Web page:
NORTHERN NEW YORK
Genealogical and family history of northern New York: a record of the achievements of her people
in the making of a commonwealth and the founding of a nation.
New York: Lewis Historical Pub. Co. 1910.
Transcribed by Coralynn Brown
William Markham, pioneer ancestor of this branch of the family, was a nephew of William Penn, whom he accompanied to this country, and had charge of his colony.
(I) Ebenezer Markham, the first of the line herein traced, was born in 1748, died 1814, buried at Constableville, N.Y. He came from Middletown, Connecticut.
He participated in the war orf 1776, and fought in the battles of Yorktown and Saratoga.
His wife Dorothy was born 1757.
Among their children were:
Benjamin, mentioned below.
Titus, who served in the war of 1812 and was a pensioner of that war. Herbert Markham, son of Titus Markham, was killed in the battle of the Wilderness, civil war.
(II) Benjamin, son of Ebenzer and Dorothy Markham, was born in Middletown, Conn., 1778, died in 1859. He was a farmer by occupation, a Whig in politics, and participated in the war of 1812, receiving a pension for his services.
He married Lydia Hubbard, of Leyden, New York, born 1789, died in 1868.
Among their children were:
Silas, mentioned below.
Hannah, who married a Mr. Thompson, and their son, Lewis Thompson, served as a musician during the civil war, dying on his way home from exposure.
(III) Silas, son of Benjamin and Lydia (Hubbard) Markham, was born April 15, 1818, in West Turin, N.Y., where his entire life was spent. He was a farmer by occupation.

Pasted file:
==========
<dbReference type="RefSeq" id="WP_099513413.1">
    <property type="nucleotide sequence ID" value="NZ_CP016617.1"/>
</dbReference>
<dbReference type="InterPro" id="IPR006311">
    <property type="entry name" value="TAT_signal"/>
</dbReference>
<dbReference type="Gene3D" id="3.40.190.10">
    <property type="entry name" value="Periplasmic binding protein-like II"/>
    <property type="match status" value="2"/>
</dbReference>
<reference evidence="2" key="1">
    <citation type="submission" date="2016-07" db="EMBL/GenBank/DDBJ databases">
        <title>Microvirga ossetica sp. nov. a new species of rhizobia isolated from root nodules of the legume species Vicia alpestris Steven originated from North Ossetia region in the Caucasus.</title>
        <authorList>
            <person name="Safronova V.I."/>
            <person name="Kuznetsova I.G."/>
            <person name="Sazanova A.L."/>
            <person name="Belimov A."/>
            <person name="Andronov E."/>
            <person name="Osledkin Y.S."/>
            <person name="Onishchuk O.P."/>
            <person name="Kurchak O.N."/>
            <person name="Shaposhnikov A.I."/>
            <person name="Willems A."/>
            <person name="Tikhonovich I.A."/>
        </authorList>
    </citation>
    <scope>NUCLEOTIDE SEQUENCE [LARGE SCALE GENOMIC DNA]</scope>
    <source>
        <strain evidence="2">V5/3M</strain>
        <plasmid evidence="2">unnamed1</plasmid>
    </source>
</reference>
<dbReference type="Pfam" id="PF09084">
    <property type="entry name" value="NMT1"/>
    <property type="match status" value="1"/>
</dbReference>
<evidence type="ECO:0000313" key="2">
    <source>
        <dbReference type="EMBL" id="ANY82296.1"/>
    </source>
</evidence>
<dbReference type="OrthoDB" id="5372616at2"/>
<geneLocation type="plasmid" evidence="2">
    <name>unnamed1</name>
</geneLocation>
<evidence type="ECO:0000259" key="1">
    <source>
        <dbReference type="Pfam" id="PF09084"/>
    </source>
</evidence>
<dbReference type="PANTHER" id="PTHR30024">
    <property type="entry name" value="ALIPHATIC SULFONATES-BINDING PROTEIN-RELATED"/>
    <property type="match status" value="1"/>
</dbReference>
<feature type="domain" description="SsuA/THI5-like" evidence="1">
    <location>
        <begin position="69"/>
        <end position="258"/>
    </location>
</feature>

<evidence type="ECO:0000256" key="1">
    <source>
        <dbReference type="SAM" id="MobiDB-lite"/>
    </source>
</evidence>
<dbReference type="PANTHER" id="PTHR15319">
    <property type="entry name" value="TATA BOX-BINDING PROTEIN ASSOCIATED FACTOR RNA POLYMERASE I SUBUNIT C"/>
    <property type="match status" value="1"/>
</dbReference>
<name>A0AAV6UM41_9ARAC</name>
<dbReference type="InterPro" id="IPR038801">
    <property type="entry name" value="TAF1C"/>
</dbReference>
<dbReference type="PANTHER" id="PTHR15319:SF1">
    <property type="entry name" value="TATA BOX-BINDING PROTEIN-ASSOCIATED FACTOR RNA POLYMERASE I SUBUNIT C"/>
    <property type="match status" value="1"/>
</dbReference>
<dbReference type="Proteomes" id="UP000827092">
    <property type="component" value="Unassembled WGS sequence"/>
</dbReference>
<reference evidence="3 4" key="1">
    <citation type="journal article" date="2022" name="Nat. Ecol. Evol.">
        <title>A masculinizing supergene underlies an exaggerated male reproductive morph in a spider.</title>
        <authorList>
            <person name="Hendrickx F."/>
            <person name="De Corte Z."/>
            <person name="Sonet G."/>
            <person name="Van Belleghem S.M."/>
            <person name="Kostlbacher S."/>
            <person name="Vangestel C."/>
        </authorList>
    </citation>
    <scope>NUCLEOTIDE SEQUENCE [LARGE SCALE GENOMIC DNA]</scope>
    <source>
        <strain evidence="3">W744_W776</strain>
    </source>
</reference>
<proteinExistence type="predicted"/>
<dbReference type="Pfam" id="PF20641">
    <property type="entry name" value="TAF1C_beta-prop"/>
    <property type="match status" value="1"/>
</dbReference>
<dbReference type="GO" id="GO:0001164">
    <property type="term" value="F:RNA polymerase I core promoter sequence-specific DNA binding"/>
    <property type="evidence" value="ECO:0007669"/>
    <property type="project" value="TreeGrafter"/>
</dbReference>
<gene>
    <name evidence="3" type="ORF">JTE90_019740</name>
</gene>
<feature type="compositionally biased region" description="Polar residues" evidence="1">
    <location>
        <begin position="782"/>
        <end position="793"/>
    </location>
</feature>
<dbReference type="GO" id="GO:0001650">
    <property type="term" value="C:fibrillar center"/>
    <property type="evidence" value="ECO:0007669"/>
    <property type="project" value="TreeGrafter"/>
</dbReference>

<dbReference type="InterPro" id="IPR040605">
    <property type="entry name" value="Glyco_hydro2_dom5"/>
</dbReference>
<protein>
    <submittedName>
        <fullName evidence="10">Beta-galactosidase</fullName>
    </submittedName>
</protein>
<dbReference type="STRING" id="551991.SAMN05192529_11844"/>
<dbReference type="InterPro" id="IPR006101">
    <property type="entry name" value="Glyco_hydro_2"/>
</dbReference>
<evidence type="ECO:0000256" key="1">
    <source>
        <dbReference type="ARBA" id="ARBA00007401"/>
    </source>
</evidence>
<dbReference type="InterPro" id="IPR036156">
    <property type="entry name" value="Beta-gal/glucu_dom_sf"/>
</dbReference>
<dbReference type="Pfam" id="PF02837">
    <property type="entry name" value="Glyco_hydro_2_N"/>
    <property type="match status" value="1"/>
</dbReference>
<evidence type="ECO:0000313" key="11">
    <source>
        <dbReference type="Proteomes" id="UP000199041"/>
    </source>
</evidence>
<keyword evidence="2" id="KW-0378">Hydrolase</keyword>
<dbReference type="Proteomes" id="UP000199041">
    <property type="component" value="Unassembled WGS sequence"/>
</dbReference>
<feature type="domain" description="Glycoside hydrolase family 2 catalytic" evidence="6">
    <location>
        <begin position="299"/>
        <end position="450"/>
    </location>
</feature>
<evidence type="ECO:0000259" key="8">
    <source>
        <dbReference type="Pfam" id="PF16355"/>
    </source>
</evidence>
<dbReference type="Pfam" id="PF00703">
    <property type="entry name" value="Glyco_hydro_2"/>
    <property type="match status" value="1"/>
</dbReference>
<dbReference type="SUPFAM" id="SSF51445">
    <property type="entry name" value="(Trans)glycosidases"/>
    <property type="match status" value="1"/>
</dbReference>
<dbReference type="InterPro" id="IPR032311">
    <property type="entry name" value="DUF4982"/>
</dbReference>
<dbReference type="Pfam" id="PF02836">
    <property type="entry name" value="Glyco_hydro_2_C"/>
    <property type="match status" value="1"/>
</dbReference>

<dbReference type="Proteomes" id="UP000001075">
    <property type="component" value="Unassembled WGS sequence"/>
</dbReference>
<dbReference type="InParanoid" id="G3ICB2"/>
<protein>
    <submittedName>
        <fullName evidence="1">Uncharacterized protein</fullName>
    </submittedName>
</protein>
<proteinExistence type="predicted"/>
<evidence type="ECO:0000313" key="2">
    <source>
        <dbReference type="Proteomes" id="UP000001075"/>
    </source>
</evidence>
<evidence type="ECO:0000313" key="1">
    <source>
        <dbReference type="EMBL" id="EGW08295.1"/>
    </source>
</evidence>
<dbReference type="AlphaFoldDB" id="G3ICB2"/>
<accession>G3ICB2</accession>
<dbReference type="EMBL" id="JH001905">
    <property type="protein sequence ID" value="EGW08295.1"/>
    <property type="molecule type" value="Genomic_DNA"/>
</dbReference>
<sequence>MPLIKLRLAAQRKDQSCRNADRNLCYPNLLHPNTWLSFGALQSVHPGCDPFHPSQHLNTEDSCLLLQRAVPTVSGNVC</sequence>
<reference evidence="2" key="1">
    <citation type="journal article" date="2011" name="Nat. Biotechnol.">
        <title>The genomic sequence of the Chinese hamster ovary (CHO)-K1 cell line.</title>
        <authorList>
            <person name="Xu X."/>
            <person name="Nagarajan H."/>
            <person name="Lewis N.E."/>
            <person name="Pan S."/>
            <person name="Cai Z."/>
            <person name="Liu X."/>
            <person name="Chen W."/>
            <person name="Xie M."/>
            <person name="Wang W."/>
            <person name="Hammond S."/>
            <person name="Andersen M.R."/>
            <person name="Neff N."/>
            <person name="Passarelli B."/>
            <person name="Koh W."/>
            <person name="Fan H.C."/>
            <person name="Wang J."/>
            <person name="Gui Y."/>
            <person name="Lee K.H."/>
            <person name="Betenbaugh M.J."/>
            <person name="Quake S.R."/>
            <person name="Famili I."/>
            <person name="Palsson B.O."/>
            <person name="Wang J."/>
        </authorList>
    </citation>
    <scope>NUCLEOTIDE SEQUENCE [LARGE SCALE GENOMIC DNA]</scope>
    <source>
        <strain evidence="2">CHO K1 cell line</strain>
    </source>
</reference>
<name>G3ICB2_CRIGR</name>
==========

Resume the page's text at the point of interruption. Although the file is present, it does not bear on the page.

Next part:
He married Louisa Hubbard, born in Leyden, N.Y., in 1816, daughter of Davis Hubbard, born 1785, died Feb. 6, 1867, and Sarah, his wife, born 1781, died July 6, 1855. Davis Hubbard conducted the first paper mill in Lewis county, N.Y.; it was located on the stream running through Martinsburg village about a mile below the village. He was a Democrat in politics, served in the war of 1812, and received a pension for his services.
Among the children of Mr. & Mrs. Markham were:
Homer Collins, mentioned below.
De Witt Clinton, mentioned below.
(IV) Homer Collins, son of Silas and Louisa (Hubbard) Markham, was born in the town of West Turin, one mile east of Constableville, N.Y., Nov. 10, 1842. He attended the common schools at Collinsville, and Whitestown Seminary, N.Y. He began his business career by teaching school, after which he manufacured butter and cheese. He resided at Collinsville until 1873. He then was appointed canal collector, and removed to Lyons Falls.
He invented a cheese curd sink and milk cooler, and received a patent with Charles G. Riggs, of Turin, on the manufacture of butter from whey in 1866. In 1872 he received a patent with his brother, De Witt Clinton Markham, on the Eureka mowing machine and flexible cutter bar. He then engaged in the manufacture of agricultural implements and in addition to this bought large quantities of potatoes, wich he sent to New York, having four or five canal boats for that purpose.